That's a good point, and I am definitely in support of getting rid of horrible sweaters. But if the only reason was (as the inventor states) that she and her siblings had outgrown them--ouch! Donation to a thrift shop (or unraveling and re-using the yarn) would be much better.

My neighbours recently gave away some of their late grandmother's beautiful hand-knitted aran sweaters that the kids had outgrown. When they expressed some guilt at having donated them, I said that if I had knit them, I'd be thrilled to know they were going to another good home.
posted by hurdy gurdy girl at 12:29 PM on December 19, 2012 [3 favorites]


You know, if you're going to have an electric kettle, why not just use an electric motor, and make the thing about 1/5 of the size?

Somehow, I suspect this is more of an art project, and less of a practical machine.
posted by schmod at 12:32 PM on December 19, 2012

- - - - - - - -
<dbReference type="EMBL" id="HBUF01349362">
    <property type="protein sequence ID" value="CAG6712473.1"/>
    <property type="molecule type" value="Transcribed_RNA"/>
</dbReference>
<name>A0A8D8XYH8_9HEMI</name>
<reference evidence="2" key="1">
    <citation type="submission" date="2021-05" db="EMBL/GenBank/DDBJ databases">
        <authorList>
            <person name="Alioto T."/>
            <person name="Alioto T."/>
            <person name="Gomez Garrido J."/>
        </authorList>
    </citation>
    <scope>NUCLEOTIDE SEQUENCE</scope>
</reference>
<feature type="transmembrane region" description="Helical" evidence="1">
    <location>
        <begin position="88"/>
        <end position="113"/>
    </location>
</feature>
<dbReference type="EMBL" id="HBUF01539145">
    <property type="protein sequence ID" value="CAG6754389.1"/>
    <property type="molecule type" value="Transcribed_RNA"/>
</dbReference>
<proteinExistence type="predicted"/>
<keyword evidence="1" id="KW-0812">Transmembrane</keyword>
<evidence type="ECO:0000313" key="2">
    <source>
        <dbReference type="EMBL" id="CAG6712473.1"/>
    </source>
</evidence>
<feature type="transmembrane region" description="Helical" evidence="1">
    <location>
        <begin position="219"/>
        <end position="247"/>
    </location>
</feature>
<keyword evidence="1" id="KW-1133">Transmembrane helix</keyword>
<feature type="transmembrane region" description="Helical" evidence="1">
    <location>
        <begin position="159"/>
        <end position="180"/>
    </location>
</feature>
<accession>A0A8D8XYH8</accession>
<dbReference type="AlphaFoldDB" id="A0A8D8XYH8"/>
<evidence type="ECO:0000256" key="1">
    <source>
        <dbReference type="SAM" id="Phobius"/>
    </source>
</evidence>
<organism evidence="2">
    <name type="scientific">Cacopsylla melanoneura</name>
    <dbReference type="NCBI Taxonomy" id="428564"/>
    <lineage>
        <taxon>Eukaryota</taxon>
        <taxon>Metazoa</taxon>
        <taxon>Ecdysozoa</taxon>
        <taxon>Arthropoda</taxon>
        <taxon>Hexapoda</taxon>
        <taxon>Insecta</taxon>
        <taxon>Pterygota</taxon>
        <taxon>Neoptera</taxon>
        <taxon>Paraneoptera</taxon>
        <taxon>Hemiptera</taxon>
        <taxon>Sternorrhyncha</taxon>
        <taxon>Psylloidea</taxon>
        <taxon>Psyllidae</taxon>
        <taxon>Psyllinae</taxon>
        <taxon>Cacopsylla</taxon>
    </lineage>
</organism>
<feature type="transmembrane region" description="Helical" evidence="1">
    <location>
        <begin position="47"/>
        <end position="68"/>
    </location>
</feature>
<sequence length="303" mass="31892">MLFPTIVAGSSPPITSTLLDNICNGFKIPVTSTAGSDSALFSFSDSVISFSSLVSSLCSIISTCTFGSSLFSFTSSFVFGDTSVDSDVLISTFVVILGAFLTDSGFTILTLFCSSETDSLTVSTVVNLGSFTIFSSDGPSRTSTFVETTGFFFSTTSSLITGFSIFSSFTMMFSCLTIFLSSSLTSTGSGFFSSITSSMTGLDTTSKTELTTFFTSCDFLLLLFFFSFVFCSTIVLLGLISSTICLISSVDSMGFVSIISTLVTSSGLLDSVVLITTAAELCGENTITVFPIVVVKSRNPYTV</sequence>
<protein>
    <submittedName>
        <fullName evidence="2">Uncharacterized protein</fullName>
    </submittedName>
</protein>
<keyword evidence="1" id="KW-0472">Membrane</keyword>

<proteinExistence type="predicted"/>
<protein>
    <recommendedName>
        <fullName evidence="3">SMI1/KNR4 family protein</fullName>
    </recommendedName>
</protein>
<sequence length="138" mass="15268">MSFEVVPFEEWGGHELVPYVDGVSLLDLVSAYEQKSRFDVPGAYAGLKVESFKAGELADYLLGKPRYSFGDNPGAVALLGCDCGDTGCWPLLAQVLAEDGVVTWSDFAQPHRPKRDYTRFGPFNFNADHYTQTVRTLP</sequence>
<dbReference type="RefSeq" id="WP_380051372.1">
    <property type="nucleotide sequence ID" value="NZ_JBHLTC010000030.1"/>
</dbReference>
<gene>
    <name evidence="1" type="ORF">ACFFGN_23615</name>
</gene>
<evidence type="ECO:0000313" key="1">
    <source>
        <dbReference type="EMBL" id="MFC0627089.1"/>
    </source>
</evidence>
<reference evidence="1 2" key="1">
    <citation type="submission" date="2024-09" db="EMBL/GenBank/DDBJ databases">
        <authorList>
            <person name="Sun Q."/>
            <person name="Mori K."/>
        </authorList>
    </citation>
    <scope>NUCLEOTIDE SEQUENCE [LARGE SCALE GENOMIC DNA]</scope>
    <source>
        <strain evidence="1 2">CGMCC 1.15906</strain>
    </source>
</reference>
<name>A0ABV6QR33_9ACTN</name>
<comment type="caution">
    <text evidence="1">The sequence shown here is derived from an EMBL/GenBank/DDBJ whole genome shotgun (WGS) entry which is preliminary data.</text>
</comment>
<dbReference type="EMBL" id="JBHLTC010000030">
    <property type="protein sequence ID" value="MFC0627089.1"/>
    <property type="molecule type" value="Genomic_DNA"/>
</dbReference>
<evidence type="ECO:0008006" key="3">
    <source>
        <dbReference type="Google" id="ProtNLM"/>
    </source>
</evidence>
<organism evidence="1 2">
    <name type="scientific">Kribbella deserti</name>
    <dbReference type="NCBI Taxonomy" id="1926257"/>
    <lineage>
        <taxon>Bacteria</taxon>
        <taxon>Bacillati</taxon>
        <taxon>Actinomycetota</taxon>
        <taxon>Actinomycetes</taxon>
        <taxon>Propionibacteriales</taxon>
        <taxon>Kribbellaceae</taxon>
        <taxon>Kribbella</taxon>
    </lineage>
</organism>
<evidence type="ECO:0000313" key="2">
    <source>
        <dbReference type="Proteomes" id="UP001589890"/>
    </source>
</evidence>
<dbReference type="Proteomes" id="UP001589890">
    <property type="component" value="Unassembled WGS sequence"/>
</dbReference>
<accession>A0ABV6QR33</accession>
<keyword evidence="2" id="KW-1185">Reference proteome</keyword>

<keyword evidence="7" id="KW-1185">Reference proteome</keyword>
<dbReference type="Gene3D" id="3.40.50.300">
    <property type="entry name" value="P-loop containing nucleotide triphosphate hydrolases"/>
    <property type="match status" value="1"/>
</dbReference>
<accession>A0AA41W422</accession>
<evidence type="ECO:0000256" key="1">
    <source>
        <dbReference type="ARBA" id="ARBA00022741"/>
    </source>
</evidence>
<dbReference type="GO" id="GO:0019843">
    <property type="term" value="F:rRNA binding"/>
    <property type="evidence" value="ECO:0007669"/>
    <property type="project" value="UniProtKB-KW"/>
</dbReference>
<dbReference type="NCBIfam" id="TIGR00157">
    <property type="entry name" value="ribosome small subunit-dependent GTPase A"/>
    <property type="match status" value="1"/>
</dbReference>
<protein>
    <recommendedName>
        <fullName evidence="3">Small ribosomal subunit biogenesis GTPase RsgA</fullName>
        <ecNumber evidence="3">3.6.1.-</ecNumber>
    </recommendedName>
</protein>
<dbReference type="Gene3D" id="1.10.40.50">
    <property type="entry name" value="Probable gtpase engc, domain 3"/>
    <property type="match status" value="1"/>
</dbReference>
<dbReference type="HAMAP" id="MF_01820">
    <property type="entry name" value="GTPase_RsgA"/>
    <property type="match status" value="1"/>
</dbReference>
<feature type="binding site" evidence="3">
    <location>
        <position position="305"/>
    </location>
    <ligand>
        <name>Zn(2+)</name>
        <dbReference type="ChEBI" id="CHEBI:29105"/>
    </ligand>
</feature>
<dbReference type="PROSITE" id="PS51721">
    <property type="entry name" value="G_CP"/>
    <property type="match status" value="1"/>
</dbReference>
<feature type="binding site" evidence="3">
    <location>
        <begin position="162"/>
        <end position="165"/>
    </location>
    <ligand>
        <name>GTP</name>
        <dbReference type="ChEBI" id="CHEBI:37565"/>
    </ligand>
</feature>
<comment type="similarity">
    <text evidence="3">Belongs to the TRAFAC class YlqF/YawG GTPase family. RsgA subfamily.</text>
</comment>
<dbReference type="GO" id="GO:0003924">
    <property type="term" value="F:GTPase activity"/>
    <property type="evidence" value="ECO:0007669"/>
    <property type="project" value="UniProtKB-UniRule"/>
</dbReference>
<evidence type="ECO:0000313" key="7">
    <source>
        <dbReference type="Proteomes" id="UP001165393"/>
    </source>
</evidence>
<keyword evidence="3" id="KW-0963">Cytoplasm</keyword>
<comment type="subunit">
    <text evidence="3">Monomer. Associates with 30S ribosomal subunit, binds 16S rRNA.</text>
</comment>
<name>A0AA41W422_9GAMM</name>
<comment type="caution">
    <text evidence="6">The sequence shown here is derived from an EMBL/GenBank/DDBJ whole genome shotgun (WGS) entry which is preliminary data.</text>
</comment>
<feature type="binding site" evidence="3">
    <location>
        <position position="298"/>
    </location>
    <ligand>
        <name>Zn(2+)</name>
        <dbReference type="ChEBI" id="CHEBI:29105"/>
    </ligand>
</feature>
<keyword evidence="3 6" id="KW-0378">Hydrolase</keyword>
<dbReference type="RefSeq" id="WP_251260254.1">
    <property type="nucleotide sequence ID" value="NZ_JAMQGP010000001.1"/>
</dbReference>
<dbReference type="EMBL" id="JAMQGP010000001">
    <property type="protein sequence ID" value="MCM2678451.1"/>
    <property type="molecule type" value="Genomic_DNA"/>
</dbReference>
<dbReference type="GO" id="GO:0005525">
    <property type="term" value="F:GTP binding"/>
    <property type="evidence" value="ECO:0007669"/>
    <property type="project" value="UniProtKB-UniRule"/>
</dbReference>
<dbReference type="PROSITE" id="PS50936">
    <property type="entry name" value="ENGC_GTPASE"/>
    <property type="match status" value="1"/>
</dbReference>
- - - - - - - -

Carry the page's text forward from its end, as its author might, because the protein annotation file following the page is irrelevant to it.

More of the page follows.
You know, if you're going to have an electric kettle, why not just use an electric motor…

Or, if you need to generate steam anyways, make it all steam powered?
posted by JiBB at 1:39 PM on December 19, 2012 [3 favorites]


This is straight from Bill Cosby's nightmares.
posted by orme at 4:11 PM on December 19, 2012 [3 favorites]


I don't understand what the machine is supposedly doing. Isn't it just a huge, rube-Goldberg spool?
posted by straight at 4:30 PM on December 19, 2012


This machine is pretty amusing.
posted by Katjusa Roquette at 2:24 AM on December 20, 2012


« Older Actor and writer James Urbaniak (Venture Brothers,...  |  IT'S FUN TO USE LEARNING FOR E... Newer »


This thread has been archived and is closed to new comments